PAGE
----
If we Catholics don’t know our Faith, we can’t live it. If we don’t know it, we can’t share it. As the old phrase says, “Nemo dat, quod non ‘got’!” If we are not knowledgeable, articulate and forthright in expressing our views on issues in the public square, in the light of our Faith, we will have little or no impact on society. That’s what a lot of people want, both inside and outside the Church: a Church silenced, Catholics cowed, Faith reduce to the realm of the private merely. If we don’t know what we believe, as Catholics, and won’t or can’t express it, nobody will listen to us. Not even other Catholics. And why should they?
My friend Samuel Gregg has a thought provoking piece at Catholic World Report.
Catholicism’s Latin American Problem
It’s hardly surprising that the election of Latin America’s Pope Francis has focused more attention on Latin American Catholicism since the debates about liberation theology which shook global Christianity in the 1970s and 1980s. The sad irony, however, is that this renewed attention is highlighting something long known to many Catholics but which non-Catholics are now becoming more cognizant: that Latin America’s identity as a “Catholic continent” is fading and has been doing so for some time.
By that I don’t mean that most Latin Americans no longer identify as Catholic. That’s still the case. Indeed, in many countries south of the Rio Grande, it remains overwhelming true. But what’s clear is that Catholicism’s ability to shape Latin America’s religious context is in decline, or, from another perspective, faces some significant competitors: and not just from Evangelicals but also agnosticism and atheism.
Two recent surveys of religion in Latin America have underscored this point. The more noticed survey, conducted by Pew, illustrated that the percentage of people identifying as Catholic in almost every Latin American country has fallen significantly. And even among those who identify as Catholic, significant numbers describe themselves as being at odds with Church teaching on some key faith and morals questions. Indeed, 60 percent of converts to Evangelicalism say that one reason they left the Catholic Church was that they were looking for more assertive teaching on moral questions. This matters in societies in which, as the Pew survey indicates, most people say they adhere to what would be conventionally called conservative positions on all the usual hot-button issues.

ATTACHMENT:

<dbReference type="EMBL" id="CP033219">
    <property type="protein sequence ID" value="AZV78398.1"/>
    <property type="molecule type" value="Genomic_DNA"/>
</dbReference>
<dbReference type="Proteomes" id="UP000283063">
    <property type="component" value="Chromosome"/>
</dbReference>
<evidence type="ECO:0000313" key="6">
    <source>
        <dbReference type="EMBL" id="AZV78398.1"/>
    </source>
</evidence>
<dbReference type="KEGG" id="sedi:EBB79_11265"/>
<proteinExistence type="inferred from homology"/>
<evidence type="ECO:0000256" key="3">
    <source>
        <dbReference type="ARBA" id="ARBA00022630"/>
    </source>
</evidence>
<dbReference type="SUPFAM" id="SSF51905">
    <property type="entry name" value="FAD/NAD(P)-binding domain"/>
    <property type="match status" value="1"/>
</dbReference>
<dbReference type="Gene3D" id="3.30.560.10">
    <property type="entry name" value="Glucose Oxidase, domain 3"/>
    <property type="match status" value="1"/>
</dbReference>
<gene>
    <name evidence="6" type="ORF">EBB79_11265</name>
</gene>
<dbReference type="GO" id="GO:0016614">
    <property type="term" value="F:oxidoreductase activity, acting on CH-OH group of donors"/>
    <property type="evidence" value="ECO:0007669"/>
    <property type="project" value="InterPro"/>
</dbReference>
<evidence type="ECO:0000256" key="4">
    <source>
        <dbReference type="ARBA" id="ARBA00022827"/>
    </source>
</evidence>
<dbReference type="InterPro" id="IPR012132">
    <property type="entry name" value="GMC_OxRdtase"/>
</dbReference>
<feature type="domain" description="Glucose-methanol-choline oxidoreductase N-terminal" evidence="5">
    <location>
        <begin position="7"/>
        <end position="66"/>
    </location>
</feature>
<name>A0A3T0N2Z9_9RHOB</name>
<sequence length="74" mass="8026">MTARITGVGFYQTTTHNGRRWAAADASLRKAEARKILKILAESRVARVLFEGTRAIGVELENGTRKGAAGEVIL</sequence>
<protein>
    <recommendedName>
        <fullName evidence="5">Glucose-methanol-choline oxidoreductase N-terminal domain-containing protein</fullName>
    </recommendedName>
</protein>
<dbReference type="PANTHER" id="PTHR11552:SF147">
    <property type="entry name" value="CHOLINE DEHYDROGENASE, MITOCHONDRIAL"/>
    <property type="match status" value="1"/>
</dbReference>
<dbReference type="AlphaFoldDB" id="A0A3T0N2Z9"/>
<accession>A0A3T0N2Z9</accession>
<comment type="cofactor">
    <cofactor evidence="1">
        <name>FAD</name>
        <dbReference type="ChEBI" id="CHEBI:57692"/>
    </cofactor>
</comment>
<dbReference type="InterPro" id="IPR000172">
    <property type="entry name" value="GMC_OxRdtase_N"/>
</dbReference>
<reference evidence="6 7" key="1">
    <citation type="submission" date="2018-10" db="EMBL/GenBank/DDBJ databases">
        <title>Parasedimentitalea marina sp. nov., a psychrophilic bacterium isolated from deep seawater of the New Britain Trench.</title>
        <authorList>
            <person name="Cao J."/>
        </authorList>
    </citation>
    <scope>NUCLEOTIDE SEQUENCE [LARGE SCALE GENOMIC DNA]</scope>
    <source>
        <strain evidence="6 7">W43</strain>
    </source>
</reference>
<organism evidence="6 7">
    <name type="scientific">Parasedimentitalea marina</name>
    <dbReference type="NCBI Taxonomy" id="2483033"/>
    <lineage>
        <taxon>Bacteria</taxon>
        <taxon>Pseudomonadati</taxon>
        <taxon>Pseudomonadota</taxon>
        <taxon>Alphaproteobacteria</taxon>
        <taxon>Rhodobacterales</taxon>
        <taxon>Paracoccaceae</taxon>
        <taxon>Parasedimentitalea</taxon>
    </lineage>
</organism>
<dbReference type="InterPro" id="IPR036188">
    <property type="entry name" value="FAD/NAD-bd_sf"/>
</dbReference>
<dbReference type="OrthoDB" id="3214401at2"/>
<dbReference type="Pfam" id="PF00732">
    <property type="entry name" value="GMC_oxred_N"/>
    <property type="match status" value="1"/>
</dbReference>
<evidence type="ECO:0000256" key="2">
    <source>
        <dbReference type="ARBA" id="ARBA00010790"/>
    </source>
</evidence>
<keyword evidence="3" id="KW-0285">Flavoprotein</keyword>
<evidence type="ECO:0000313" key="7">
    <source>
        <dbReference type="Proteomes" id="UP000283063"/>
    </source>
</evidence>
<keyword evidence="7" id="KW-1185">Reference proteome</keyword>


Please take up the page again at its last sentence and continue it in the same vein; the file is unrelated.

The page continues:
It is true, the survey notes, that regular Mass-goers in Latin America cleave much more closely to Church teaching than those Catholics who don’t. That pattern is more-or-less universal in global Catholicism. It’s also the case that the practicing rate of Latin American Catholics puts your average Western European country to shame. That said, the survey also states that Evangelicals are generally more committed to a life of prayer, regular worship, and other church-based activities than even church-going Catholics.
Read the rest there.
Well… there’s also this bit.
With regard to Latin American Catholicism, the jury is still out on whether the on-going disintegration of its once near-monopoly will result in a more energized and committed church. As the sociologist Rodney Stark illustrated in his book The Victory of Reason (2006) many of the Catholic movements that focus on solid formation and foster greater commitment—Opus Dei, Communion and Liberation, Catholic Charismatics, etc.—are flourishing in many Latin American nations. They are the ones who open new churches, have vocations, build universities, and actively evangelize people. They understand the error in simply assuming “the culture” will naturally incline people to Catholic faith.
A second fact worth further contemplation is that Evangelicals (a phrase which covers many theological positions) are, well, more evangelical than Catholics. That’s often the case of religious minorities, especially converts, and most Latin American Evangelicals are converts from (usually a very nominal) Catholicism. But Latin America’s Evangelicals, the survey indicates, are far more willing to speak about Christ than Catholics. The latter by contrast tend to prioritize various forms of social outreach to those in need.
I reiterate here the need for tradition-minded Catholics to be the first in their parishes to help with projects involving spiritual and, especially, corporal works of mercy.
Do read the whole thing.
I am reminded of the claim that it will be, must be, the Latin American Church to breathe life into the tired old Church in the old Northern Hemisphere.